Memory Movie Review: Liam Neeson Cleanses The World With Righteous Rage And A Gun, Film Companion

Director: Martin Campbell
Writer: Dario Scardapane
Cast: Liam Neeson, Guy Pearce, Monica Bellucci, Taj Atwal, Ray Fearon, and Harold Torres
Cinematographer: David Tattersall
Jo Francis

At one point in the new Liam Neeson starrer, Memory, a character grimly declares: Justice – it ain’t guaranteed. And memory is a motherfucker. And that just about sums up this film.

Memory is a remake of the 2003 Belgian film The Memory of a Killer, which was based on the book De Zaak Alzheimer by Jef Geeraerts. The set-up has promise – Neeson plays Alex Lewis, an expert contract killer who, despite his age, murders with skill and precision. He’s a lone wolf who enters and exits with stealth and kills with impunity. But even he has a moral code – he doesn’t hurt children. When he refuses to take out a 13-year-old girl for a powerful criminal organization, he becomes a target himself. The mob, local police, FBI agents and Mexican intelligence agents enter the fray.

What ups the stakes is that Alex is suffering from severe memory loss. Like Leonard in Christopher Nolan’s Memento, Alex uses his arm as a post-it, scribbling clues and information so that he can remember. Incidentally, Guy Pearce, who played Leonard, plays Vincent, an FBI officer investigating a sex trafficking ring, who hunts down Alex as he goes about his rampage against the mob. Which made me wonder if the two actors exchanged notes on set on the art of enacting memory loss. Both deliver strong performances that shore up the formulaic beats of this film.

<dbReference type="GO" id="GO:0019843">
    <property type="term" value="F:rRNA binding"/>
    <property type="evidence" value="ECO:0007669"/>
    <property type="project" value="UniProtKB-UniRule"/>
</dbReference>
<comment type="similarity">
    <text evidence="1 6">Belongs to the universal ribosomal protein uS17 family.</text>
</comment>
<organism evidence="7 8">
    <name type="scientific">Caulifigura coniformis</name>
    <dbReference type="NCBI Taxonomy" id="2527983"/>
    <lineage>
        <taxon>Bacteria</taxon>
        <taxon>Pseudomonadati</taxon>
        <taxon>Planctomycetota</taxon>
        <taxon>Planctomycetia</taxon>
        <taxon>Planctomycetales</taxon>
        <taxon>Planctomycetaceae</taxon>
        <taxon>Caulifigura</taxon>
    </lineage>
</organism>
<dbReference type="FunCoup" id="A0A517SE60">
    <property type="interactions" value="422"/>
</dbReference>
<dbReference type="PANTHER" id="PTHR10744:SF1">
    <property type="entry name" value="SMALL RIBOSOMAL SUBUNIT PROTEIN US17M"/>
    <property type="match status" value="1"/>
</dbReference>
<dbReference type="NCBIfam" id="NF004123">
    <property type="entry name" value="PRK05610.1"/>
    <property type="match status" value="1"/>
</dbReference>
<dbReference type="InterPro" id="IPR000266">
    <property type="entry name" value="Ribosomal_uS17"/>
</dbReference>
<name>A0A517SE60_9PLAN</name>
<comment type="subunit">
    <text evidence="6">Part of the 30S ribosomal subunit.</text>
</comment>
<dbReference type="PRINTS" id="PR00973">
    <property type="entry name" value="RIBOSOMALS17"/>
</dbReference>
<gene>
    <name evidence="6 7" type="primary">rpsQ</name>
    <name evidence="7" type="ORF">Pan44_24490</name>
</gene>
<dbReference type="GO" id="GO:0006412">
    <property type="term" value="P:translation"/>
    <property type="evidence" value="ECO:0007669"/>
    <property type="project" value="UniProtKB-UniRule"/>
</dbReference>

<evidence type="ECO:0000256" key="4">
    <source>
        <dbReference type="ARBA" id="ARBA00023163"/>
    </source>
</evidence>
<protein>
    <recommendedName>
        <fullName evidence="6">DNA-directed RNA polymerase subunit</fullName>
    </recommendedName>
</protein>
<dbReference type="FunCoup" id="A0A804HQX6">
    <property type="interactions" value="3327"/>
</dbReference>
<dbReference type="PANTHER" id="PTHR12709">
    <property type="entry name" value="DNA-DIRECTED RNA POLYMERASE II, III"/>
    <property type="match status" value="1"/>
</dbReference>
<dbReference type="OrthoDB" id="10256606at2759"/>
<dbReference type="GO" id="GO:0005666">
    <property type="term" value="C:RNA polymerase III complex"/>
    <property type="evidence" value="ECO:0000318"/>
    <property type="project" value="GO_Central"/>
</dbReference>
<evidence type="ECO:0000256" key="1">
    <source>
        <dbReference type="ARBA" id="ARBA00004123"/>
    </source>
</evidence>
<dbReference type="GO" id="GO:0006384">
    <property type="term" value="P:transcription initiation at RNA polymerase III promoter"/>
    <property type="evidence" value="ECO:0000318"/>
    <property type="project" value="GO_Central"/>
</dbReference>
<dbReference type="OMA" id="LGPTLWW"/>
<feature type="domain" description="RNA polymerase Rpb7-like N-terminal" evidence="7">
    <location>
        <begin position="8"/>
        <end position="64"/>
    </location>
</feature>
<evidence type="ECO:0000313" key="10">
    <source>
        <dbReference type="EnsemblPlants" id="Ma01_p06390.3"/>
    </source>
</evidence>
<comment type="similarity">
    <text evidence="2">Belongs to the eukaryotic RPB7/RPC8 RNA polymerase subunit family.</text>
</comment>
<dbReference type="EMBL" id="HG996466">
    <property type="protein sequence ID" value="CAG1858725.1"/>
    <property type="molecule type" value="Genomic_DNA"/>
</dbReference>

All of this plays out in and around the Mexican border and El Paso, Texas. Detention centers for undocumented immigrants are a pivotal plot point. Director Martin Campbell, who also made Casino Royale and Green Lantern, tries to create a gritty drama, which benefits from being topical but the narrative is too lurid and the plot too convenient to take seriously. Especially when the luscious Monica Bellucci shows up as Davana Sealman, a shady, soulless real-estate mogul.

The pleasure here, as it is in many late-career Neeson vehicles, is in watching the Oscar-nominated actor unleash mayhem with panache and that weary wisdom that comes with age. His eyes express the exhaustion in his bones but this doesn’t mean that Alex can’t perform excruciating treatment on himself when he gets shot. Campbell gives us close-ups of this DIY surgery – it’s not pretty. No wonder Alex wants to quit but as another trigger-happy colleague reminds him: Men like us don’t retire.

Little in this film is startlingly original though there is a nicely staged murder in a gym. It’s done with such efficiency that you want to applaud. But most of it is a serviceable mishmash of violence, sketchily written backstories to provide characters with motivation, corruption, bureaucratic politics and Neeson doing what he does best – cleansing the world with a gun and righteous rage.

A 69-year-old action star is a miracle. In an interview, Neeson joked about still getting away with it. He absolutely does. There is a tragic majesty about him. And his imposing physicality adds conviction – he looks like he could do the things he is doing. I also enjoyed Pearce as a troubled agent who must put his own demons to rest and Bellucci, vamping it up with a mix of silk and steel.

However, there isn’t much that is memorable about Memory. You can watch the film at a theatre near you.

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